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Domestic Violence is an epidemic in Iowa
Paul D. Pate
Secretary of State
State Capitol
Des Moines, IA 50319
Iowa Secretary of State Seal WEBSITE: sos.iowa.gov
E-MAIL: sos@sos.iowa.gov
OFFICE OF THE IOWA SECRETARY OF STATE
MEDIA CONTACT:
Kevin Hall
Communications Director
Kevin.Hall@sos.iowa.gov
(515) 725-2942
FOR IMMEDIATE RELEASE:
10/13/2022

Guest Editorial: Domestic Violence is an epidemic in Iowa


Before you finish reading this, 20 people in the United States will be abused by an intimate partner. That is how prevalent domestic violence is in our country. It’s an epidemic, and it’s happening here in Iowa.

October is Domestic Violence Awareness Month. My office is using this time to make Iowans aware of the pervasiveness of domestic violence, and resources available to help survivors. You might think this is an issue that mainly affects women, but you would be wrong. Approximately 1/3 of Iowans reported experiencing domestic violence, sexual abuse or stalking from their partner. That’s 35% of women and 29% of men in our state.

Domestic violence is about power. It goes beyond physical violence and includes any behavior done for the purpose of gaining control over a spouse, partner, or family member. This issue affects individuals in every community, regardless of age, race, gender, or socioeconomic status.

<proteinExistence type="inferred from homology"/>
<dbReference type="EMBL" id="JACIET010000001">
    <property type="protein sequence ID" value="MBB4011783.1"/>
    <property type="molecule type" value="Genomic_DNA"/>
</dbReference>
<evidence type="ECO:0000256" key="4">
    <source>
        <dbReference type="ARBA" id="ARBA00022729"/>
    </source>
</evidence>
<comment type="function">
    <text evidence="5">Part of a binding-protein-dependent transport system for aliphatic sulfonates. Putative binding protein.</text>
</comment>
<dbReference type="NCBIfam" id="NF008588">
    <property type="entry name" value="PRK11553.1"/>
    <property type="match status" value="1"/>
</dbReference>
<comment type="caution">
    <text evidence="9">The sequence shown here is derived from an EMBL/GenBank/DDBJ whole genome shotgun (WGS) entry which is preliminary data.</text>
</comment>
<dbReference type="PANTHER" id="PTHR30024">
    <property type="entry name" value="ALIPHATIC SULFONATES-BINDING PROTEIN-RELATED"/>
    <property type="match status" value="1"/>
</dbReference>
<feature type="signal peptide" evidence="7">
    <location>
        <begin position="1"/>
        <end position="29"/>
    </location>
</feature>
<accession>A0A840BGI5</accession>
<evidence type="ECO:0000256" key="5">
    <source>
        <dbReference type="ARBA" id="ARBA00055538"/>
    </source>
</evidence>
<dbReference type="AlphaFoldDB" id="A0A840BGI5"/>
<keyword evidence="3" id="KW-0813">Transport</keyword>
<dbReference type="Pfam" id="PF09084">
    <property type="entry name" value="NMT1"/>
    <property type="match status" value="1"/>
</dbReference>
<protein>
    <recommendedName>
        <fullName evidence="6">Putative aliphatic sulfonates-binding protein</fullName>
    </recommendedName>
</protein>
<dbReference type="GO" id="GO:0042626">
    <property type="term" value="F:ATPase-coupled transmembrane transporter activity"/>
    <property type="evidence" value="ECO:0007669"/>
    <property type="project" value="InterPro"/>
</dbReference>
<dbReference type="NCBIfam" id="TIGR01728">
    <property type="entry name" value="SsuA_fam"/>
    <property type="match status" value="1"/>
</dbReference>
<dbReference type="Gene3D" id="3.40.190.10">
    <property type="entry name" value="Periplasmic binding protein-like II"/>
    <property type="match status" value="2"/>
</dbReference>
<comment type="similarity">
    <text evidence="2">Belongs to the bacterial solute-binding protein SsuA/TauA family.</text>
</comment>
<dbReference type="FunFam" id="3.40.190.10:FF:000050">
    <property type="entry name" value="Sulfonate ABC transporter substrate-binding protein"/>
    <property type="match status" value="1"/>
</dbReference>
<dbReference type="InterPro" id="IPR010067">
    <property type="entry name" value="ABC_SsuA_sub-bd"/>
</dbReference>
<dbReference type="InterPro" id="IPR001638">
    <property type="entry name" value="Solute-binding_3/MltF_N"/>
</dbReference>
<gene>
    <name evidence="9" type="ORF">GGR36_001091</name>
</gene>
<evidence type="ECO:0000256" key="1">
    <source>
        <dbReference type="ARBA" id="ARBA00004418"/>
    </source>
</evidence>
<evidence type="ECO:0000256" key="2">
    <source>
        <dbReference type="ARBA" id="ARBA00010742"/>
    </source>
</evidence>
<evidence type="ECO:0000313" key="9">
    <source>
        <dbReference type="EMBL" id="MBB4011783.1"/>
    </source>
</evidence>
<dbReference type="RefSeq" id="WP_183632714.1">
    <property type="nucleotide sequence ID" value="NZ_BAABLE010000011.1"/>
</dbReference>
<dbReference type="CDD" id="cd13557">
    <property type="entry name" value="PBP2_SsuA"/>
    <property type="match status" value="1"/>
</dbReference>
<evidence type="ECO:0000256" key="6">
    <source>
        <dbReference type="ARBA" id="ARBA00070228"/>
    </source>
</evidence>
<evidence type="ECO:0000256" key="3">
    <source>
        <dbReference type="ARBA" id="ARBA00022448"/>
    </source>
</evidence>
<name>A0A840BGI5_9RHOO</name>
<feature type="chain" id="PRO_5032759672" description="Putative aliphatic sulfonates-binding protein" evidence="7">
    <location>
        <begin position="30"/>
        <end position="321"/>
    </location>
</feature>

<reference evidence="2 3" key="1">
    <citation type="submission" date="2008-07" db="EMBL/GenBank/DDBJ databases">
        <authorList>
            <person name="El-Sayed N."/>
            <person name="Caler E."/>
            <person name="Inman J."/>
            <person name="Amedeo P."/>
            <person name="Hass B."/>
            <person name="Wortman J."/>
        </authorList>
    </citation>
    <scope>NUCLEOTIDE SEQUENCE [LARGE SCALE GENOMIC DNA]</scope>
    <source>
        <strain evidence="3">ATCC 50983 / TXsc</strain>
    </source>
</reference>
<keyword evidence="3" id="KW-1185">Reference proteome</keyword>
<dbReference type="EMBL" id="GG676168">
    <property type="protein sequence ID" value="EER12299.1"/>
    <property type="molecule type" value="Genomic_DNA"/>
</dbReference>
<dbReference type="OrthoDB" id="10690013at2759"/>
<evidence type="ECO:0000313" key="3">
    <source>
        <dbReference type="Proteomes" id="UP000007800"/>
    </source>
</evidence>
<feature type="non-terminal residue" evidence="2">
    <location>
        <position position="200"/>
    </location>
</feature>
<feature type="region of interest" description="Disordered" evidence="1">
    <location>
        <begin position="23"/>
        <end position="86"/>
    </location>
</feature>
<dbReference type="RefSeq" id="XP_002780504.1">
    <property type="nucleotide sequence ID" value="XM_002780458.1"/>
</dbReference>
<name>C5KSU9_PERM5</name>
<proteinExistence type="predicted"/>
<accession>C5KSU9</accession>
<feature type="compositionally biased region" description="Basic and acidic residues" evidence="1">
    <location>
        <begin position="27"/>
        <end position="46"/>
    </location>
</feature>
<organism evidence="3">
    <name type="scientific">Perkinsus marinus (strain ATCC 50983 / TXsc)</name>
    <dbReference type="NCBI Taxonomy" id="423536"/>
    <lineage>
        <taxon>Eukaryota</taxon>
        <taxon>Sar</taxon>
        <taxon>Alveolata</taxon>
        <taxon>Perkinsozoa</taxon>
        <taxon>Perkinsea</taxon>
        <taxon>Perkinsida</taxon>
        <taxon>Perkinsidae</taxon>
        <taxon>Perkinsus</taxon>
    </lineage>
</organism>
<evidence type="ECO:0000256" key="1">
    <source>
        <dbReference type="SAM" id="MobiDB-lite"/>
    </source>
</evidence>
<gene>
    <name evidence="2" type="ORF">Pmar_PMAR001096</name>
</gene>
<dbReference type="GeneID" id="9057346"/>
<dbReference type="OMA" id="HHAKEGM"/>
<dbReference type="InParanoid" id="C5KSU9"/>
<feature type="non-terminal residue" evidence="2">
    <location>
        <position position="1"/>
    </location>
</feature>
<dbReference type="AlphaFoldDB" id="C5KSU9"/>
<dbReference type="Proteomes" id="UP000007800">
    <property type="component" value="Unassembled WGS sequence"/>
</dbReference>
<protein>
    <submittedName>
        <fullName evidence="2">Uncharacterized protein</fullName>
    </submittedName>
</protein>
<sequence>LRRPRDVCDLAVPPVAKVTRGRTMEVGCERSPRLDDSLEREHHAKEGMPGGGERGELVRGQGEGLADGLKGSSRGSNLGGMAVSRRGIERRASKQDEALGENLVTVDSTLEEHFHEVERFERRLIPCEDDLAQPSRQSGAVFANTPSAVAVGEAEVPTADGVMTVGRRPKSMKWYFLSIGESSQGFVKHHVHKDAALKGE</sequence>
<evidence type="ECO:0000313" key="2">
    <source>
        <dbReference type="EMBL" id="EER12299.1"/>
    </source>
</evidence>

By raising awareness about the problem, we can support victims and survivors while holding abusers accountable. My office works with organizations across the state to promote resources that are available. One of those is our Safe at Home program.

During the 2015 session of the Iowa Legislature, lawmakers from both chambers unanimously passed the Safe at Home Act. Spearheaded by Rep. Dean Fisher, they created an address confidentiality program for survivors of domestic violence, sexual abuse, trafficking, and stalking. The program shields participants’ physical address and provides a legal substitute address for use on public and personal documents. Safe at Home adds an important layer of protection for survivors, making it much harder for their abusers to locate them. It also helps participants lead an active life within their community.

Representative Fisher had a constituent who was a young mother that was suffering from domestic abuse. She was forced to flee Iowa, leave family behind to escape her attacker, and go to a state that had an address confidentiality program. That prompted Rep. Fisher to take the lead in the Iowa Legislature to create a program here, and I was proud to work with him on its implementation.

Since its launch in 2016, Safe at Home has grown to provide protection for more nearly 2,000 participants. It is one of the resources in the toolkit for survivors to use. There are many others. The Iowa Coalition Against Domestic Violence has an extensive list of local organizations and shelters that can help. The Iowa Victim Service Call Center is also available 24/7 by calling 1-800-770-1650 or by texting IOWAHELP to 20121.

Someone you know has been a victim of domestic violence. By raising awareness, you can help victims become survivors. On Thursday, October 20, wear purple and participate in Purple Thursday, a national day of action during Domestic Violence Awareness Month. It’s an easy way to let survivors know you support them while promoting the cause. Join me, my staff, and Iowans across the state in this movement. Let’s be a voice for victims.

Paul Pate
Iowa Secretary of State

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